Translated by Catherine Proppe
February 27, 2015
48. Σαβαζίου, θυμίαμα ἀρώματα.
Divine connection: aromatics
Κλῦθι, πάτερ, Κρόνου υἱέ, Σαβάζιε, κύδιμε δαῖμον,
I call father Kronos’ grandchild Sabazie, exulted power,
ὃς Βάκχον Διόνυσον, ἐρίβρομον, εἰραφιώτην,
Bacchian Dionysian, powerfully exploded, then in-sewn
μηρῶι ἐγκατέραψας, ὅπως τετελεσμένος ἔλθηι
Thigh implanted and sewn in order to bring to fulfillment of birth
Τμῶλον ἐς ἠγάθεον παρὰ Ἵππαν καλλιπάρηιον.
Tmolian leader of deities for Ipta of beautiful complexion
ἀλλά, μάκαρ, Φρυγίης μεδέων, βασιλεύτατε πάντων,
But blessed Phrygian power, rule extending over all
εὐμενέων ἐπαρωγὸς ἐπέλθοις μυστιπόλοισιν.
Graciously confer aid upon arrival at the mystic city.
 Kronos is the immortal God of time.
 Sabazios is a Phrygian (modern Turkey) deity whose mysteries resemble those of Dionysos: “synchronized (Σα) + basis (βά) + spark life (ζιε)”
Suidas s.v. Sabazios (trans. Suda On Line) (Byzantine Greek lexicon C10th CE.) : "Sabazios: He is the same [God] as Dionysos. He acquired this form of address from the rite pertaining to him; for the barbarians call the bakkhic cry sabazein. Hence some of the Greeks too follow suit and call the cry sabasmos; thereby Dionysos [becomes] Sabazios. They also used to call saboi those places that had been dedicated to him and his Bakkhantes." (Theoi.com)
 Bacchos and Dionysos are names of the immortal God of wine and its effects.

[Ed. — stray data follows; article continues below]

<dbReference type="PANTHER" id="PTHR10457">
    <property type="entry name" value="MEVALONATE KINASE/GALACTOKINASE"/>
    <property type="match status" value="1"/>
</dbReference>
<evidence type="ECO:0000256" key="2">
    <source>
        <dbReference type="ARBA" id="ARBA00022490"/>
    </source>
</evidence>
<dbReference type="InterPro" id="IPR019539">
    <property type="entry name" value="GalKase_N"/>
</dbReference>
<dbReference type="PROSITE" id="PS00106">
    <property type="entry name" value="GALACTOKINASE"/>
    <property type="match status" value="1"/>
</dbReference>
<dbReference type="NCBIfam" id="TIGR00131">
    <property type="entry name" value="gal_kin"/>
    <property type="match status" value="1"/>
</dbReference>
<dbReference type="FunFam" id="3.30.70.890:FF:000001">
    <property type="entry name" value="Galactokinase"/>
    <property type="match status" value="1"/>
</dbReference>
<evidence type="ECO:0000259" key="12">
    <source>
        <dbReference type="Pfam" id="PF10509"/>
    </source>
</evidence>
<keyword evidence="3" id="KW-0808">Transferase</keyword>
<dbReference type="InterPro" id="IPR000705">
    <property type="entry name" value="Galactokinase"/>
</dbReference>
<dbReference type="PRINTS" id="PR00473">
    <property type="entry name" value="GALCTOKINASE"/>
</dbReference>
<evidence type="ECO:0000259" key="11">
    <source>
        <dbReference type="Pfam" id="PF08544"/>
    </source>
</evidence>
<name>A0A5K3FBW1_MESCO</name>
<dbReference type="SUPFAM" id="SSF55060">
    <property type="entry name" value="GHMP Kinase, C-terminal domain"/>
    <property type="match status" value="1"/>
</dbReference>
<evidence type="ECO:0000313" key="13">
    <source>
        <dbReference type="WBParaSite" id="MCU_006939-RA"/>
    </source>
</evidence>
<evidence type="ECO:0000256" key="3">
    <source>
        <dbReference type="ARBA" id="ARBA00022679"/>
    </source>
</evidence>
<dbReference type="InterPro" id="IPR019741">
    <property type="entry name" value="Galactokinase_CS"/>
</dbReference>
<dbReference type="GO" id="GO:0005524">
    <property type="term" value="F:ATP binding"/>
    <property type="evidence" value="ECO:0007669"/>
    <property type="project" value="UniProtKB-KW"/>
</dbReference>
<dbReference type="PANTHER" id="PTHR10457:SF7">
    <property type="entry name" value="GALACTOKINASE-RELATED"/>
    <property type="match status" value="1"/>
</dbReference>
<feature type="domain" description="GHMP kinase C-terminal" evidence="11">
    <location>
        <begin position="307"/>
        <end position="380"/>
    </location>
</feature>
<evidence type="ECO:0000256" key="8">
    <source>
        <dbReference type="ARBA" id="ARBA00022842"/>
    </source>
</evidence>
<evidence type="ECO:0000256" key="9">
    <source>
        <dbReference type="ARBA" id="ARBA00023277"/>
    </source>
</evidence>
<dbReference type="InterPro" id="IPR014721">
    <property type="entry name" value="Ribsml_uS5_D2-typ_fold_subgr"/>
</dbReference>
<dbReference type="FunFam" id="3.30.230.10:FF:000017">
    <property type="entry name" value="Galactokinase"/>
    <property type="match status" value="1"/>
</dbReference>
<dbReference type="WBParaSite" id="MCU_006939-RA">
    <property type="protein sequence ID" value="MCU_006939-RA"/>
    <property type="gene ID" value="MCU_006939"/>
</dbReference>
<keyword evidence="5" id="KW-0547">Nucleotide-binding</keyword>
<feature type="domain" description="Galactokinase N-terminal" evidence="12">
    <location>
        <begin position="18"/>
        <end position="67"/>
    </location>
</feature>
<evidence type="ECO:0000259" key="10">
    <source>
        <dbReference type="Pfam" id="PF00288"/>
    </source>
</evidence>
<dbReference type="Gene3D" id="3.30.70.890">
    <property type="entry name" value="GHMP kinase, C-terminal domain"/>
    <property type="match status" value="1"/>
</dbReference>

Dionysos was born from the thigh of the immortal God Zeus after his mortal mother Semele was consumed in the lightnings of Zeus. Meer- (μηρ-), in addition to meaning “thigh” also means twine/cord and may refer to the practice of tying grape vines. The name “Semele” is associated with the word for “toad (φρύνη).” It is interesting to note that some toads lay their eggs in bunches like grapes and the male “common midwife toad” twines the eggs around his thighs until they are ready to hatch (http://en.wikipedia.org/wiki/Amphibian#mediaviewer/File:Alytes_obstetricans_almogavarii_-_male_with_eggs_2.jpg )
 Mount Tmolos, south of Sardis and just west of ancient Philadelphia (in modern Turkey), was the location of an important ancient temple of Kybele, the immortal Mother of the Goddesses and Gods (Herodotus Book V).
 Ipta (Ἵπτα) is the immortal Phrygian (modern Turkey) Goddess (associated with the Mother Goddess Rhea/Kybele) who, according to Orphic tradition, fostered Dionysos when he was born from the thigh of Zeus.